Let me translate some of this to our political moment today. Hunter translates this ressentiment as resentment, but with a combination of anger, envy, hate, rage, and revenge motivating the political action that arises from it. It is most visible among those who perceive themselves as weak or aggrieved. While Cavey may shun such anger while actually being motivated by it, I think those most indignant in Black Lives Matter and in Canadian reactions to the dark legacy of residential schools are more aware of their anger and positively disposed to it. Anger can generate destructive hate, revenge, and violence as seen in Minneapolis riots and the more recent burning down of churches in Canada; but it can also be a motivator to positive action, redressing wrongs and shifting attitudes by calling matters to attention that would otherwise be dismissed. Anger signals a wounding.
Angry mobs rarely effect positive social change; but Spirit-led anger can inspire a determination to make a difference in deep, long-standing injustices.
The radical perspective of Cavey on anger as a vice, expounded upon from the Bible, is a healthy warning to those quick to justify and bless their own anger. But anger itself in the Christian tradition is not necessarily sinful: it is what you do with it. Rather than oppose anger to love, it may be more accurate to say anger can be turned to love, and justice can be understood as love working itself out in institutional ways. What is justice is a matter of discernment, but in this season of COVID, we need to be acutely aware whether our anger is indeed righteous and not vengeful, or unawares, triggered by months of pent up frustration from social isolation.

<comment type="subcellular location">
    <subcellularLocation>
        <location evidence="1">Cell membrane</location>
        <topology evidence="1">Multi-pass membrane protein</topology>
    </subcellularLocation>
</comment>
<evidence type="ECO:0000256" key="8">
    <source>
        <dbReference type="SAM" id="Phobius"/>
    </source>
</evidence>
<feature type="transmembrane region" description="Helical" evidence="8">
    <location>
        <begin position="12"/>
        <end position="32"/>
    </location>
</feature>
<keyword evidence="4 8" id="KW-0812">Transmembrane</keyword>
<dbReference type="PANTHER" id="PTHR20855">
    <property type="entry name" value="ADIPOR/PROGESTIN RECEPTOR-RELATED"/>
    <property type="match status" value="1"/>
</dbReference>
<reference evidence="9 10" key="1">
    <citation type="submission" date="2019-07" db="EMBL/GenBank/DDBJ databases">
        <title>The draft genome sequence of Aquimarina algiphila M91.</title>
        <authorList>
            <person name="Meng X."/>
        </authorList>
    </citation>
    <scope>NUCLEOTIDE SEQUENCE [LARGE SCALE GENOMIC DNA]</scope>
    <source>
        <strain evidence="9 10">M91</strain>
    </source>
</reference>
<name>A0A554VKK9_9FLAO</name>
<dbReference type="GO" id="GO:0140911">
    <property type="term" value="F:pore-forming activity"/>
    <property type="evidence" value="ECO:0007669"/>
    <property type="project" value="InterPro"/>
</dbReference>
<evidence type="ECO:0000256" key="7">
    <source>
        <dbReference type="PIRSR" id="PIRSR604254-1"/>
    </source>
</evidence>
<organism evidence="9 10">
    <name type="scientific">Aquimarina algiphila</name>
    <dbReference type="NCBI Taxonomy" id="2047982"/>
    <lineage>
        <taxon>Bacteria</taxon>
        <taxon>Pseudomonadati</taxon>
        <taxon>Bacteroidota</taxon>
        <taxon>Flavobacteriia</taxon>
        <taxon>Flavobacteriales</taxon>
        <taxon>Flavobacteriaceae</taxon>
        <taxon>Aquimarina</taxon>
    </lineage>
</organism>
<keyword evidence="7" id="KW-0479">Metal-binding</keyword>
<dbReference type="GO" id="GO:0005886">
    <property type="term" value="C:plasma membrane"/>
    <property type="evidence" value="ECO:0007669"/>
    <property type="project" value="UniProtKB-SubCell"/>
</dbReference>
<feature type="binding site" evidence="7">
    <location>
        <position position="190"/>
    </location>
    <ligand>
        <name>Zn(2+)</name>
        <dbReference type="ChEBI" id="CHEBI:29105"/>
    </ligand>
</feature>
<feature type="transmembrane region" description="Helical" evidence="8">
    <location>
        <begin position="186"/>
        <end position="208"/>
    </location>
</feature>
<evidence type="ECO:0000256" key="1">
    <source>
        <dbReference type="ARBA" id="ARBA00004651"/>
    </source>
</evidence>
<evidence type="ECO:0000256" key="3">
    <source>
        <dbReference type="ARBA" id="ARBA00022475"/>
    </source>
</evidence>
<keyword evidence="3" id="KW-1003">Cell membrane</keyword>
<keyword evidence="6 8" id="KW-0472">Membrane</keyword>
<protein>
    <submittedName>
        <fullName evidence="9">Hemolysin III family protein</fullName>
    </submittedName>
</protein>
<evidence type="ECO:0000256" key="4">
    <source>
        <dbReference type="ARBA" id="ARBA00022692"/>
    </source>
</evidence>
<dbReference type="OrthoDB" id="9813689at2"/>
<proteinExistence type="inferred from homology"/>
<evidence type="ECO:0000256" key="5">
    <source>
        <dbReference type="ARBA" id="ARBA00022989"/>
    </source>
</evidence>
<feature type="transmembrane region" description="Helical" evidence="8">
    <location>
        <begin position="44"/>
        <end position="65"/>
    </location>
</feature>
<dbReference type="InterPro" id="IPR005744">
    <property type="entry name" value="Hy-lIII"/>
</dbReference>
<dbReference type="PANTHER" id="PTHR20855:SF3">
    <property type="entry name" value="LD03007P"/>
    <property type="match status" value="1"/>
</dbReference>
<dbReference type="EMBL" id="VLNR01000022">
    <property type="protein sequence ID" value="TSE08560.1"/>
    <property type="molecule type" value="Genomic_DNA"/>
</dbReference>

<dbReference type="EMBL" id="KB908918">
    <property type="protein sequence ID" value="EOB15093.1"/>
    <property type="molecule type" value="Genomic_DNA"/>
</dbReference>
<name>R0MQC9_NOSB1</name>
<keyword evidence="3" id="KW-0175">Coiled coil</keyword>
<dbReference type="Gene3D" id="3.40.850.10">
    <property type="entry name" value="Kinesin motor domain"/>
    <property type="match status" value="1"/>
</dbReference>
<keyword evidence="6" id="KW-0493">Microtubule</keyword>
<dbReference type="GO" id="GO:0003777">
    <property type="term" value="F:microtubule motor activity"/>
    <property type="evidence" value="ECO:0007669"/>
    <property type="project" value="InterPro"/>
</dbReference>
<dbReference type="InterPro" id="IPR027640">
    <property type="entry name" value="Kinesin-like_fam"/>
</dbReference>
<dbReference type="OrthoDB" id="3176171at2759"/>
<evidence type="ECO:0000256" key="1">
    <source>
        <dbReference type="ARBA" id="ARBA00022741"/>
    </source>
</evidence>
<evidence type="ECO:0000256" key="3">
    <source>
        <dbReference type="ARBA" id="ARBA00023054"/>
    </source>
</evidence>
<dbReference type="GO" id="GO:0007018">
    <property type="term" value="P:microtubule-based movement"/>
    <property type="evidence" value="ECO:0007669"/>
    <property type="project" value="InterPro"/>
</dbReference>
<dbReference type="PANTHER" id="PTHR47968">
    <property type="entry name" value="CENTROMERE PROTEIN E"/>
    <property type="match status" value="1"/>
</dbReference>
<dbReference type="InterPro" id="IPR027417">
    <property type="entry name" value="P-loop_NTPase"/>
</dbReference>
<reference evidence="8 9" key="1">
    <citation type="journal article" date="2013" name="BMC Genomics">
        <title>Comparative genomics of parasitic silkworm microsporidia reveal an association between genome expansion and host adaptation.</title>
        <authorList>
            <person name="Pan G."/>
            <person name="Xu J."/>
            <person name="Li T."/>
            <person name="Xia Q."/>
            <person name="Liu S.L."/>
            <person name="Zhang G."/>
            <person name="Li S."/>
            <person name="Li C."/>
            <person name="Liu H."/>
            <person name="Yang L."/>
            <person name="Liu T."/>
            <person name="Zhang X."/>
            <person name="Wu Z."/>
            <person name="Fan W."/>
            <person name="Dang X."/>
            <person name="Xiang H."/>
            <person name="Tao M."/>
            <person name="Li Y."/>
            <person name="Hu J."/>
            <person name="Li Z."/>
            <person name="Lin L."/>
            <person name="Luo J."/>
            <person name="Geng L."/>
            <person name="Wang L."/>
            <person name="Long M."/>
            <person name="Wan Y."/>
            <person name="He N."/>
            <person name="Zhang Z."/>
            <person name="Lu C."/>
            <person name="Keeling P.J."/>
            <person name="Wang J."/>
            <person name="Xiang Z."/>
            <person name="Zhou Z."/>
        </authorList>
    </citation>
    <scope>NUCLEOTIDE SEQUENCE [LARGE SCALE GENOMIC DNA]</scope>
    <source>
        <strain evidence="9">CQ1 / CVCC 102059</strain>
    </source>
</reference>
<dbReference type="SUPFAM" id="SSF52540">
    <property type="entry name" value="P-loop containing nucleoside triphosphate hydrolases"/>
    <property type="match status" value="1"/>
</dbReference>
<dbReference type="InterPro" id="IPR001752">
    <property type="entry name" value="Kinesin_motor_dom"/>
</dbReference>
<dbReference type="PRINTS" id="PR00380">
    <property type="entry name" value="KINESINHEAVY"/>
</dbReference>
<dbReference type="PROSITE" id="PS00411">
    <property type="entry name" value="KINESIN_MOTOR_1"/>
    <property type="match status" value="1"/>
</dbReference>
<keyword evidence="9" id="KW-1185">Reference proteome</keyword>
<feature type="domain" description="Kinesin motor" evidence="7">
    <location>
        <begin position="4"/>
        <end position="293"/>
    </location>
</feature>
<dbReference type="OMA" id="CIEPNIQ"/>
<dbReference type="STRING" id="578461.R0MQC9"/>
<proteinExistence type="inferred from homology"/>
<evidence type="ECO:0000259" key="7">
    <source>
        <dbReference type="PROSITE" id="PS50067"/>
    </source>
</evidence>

It is my hope that good anger will assert itself and draw attention to redressing wrongs that have long been dismissed. Let us rectify and reconcile what we can, and leave to God what will inevitably remain bent and unresolved. Anger may have a season, but if it becomes a permanent posture, we will alienate both enemies and friends and turn us into embattled and embittered creatures. Do not let anger deprive us of emotions that are equally, if not even more important, like gratitude, or core Christian practises, like forgiveness. Let such things be our good temptation.